NorthWestern’s ‘core change team’ drives successful transition

Peggy Lowney’s boss lives in Minneapolis, but commutes to Sioux Falls, S.D.

A fellow manager, with whom Lowney regularly consults, lives in Denver.

Meanwhile, Lowney works out of Butte.

By Leslie McCartney of The Montana Standard

These are examples of changes and challenges experienced by Butte-based NorthWestern Energy employees who were on the fore front of the marriage of the old Montana Power Co. and South Dakota-based NorthWestern one year ago.

“ It’s been busy,” Lowney said.

Busy is an understatement, since her department has under taken the payroll process for the entire company — 1,300 people — and also helps with other aspects of human resources.

“ It’s been a good learning opportunity,” she said.

Instead of walking down the hall at the old Montana Power building to talk to colleagues, employees may now have to pick up a phone, dash off an e-mail or talk via a videoconferencing screen. On rarer occasions, Butte employees have boarded a jet, winging their way to South Dakota for face-to-face meetings.

More than 500 employees are centered in Butte, and they — along with the entire company — have wrestled several projects to fruition, according to NorthWestern’s spokeswoman Claudia Rapkoch. And those successes have continued despite somber headlines about the company’s financial woes.

“ Despite all the uncertainty still out there, we’re doing what we need to do,” Rapkoch said.

Consider these accomplish ments the company feels it has achieved since Feb. 14, 2002:

# NorthWestern changed both Montana Power’s name and image.

# Despite the problems with the company’s cash flow, the Montana operations continue to deliver strong earnings

# Bill printing and cash processing have been consolidated in Butte

# Butte-based company services like communications, information technology, finance, human resources and safety pro vide help to the entire company in a several-state area.

# Last June, the company successfully rolled out a computer software system — which Montana Power had already been using — to the entire corporation. The com puter program, called SAP, handles many business aspects of the utility.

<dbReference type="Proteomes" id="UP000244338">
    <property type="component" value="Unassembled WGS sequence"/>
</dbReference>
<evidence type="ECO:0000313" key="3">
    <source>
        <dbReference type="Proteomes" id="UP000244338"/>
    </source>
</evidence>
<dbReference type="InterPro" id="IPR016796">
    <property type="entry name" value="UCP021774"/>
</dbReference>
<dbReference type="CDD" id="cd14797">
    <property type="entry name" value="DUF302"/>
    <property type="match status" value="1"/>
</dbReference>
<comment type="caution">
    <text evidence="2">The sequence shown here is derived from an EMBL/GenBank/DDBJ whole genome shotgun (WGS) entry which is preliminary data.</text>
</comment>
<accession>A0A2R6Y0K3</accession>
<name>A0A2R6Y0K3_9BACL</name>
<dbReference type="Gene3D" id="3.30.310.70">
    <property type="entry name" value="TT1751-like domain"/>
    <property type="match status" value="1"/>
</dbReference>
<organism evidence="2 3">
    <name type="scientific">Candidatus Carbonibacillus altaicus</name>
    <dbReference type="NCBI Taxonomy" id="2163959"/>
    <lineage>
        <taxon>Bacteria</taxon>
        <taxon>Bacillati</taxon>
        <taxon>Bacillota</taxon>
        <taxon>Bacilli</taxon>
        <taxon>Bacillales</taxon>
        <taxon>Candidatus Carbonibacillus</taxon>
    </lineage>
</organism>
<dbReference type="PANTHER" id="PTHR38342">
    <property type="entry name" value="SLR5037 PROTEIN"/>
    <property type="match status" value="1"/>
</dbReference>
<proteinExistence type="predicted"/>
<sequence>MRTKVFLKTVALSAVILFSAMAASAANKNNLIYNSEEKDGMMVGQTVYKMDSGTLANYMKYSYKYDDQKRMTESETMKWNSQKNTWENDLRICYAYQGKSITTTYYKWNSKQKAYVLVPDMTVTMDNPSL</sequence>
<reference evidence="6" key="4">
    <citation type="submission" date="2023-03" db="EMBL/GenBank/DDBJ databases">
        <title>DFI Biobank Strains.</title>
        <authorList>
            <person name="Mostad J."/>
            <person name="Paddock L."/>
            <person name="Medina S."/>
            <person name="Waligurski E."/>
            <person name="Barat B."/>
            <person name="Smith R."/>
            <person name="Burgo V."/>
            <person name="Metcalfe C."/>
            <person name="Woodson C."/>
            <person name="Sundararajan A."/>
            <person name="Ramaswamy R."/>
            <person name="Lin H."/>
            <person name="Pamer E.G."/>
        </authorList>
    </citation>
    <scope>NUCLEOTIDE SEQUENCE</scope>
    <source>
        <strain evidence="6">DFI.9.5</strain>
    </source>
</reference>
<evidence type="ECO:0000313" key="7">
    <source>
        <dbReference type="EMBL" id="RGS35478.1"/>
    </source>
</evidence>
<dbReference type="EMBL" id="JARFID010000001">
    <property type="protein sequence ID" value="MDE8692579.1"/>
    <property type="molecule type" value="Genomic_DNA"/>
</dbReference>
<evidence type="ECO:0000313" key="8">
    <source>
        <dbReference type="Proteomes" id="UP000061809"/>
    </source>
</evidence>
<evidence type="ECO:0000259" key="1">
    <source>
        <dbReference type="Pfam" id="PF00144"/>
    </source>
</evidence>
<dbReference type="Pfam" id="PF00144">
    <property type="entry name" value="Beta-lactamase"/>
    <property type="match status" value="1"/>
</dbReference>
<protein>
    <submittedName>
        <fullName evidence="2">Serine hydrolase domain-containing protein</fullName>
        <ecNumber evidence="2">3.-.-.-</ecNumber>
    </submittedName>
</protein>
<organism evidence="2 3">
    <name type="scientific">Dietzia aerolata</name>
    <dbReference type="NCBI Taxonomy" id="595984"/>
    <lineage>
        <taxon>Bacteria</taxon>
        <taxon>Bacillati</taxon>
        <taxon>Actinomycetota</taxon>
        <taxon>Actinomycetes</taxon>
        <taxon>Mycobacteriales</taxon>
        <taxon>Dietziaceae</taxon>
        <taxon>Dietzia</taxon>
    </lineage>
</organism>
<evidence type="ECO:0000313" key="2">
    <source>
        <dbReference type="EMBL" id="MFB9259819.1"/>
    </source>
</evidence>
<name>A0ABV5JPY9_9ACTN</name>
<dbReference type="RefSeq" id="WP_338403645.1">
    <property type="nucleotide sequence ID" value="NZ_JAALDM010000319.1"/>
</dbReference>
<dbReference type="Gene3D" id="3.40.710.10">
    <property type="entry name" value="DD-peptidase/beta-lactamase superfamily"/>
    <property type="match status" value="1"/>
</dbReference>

It’s hard to learn, said John Brown, who runs the SAP Competency Center and is one of the principal players involved in making sure the entire company is using the same language.

The company, he said, “ takes a lot of tutoring.”

Also, ensuring the consolidated company speaks the same lan guage is a process initiated by a “ core change team.” Approximately 20 employees — 10 from Butte — were involved in the project.

Gas pipeline engineer Jay Waterman said the project was unlike others in which he has been involved during his long career with Montana Power.

“ It was quite a bit different, but it was an interesting process for me,” Waterman said.

The process started with a sur vey of employees throughout the utility to gauge their perceptions, opinions and company image.

In tangent with the core change team, 25 “ integrators” from Montana were given the task of providing informal communication to questioning employees or those needing clarification or explana tion of issues. Having rank-andfile communication helps take the intimidation out of asking questions.

The company also sponsored a leadership conference and then helped draft a vision and strategy based on months of work. The list includes priorities and the devel opment of solutions to problems.

Waterman said that the task was made somewhat easier because Montana Power and NorthWestern already shared many of the same priorities: both companies are rural, western and pride themselves on their service records.

“ The cultures were very similar,” Waterman said.

Rapkoch added that while resis tance to change is “ normal and natural,” employees came through.

“ The achievements have been real since the sale closed. We wouldn’t have gotten here if people refused,” she said.

The change process also made it easier to help identify the best ways of doing things. For example, the SAP program was coveted by NorthWestern, although Montana Power had been using it earlier.

The exchange of information and settling of duties in Butte have also alleviated anxiety that NorthWestern would choose to do all of its work from South Dakota.

In fact, the call center on Harrison Avenue takes calls for South Dakota and Nebraska, although the majority of calls still come from Montana. The call cen ter can take 2,500 to 3,000 calls on a busy day.

The sale of MPC to NorthWestern has also changed the duties of call center employees Shonna Burton, a quality control specialist, and Julie Becker, a training coordinator.

Both women now evaluate people in other states or even travel to South Dakota to share their training expertise.

“ I evaluate 33 people long distance,” Burton said.

Another challenge is that the women often find themselves reading tariffs from South Dakota and Nebraska. Just as Montana is overseen by a Public Service Commission, the counterparts in those states may have specific rules or laws, and the women have to know them to ensure compliance or before a policy is changed.

Approximately 100 people work at the building, including those who man a night shift. The call center itself is staffed around the clock.

The women also strive for superior customer service — whether the call comes to Montana or South Dakota.

“ People never know where they are calling,” Becker said. “ We strive for the same consistency.”

Reporter Leslie McCartney may be reached via e-mail at [email protected].

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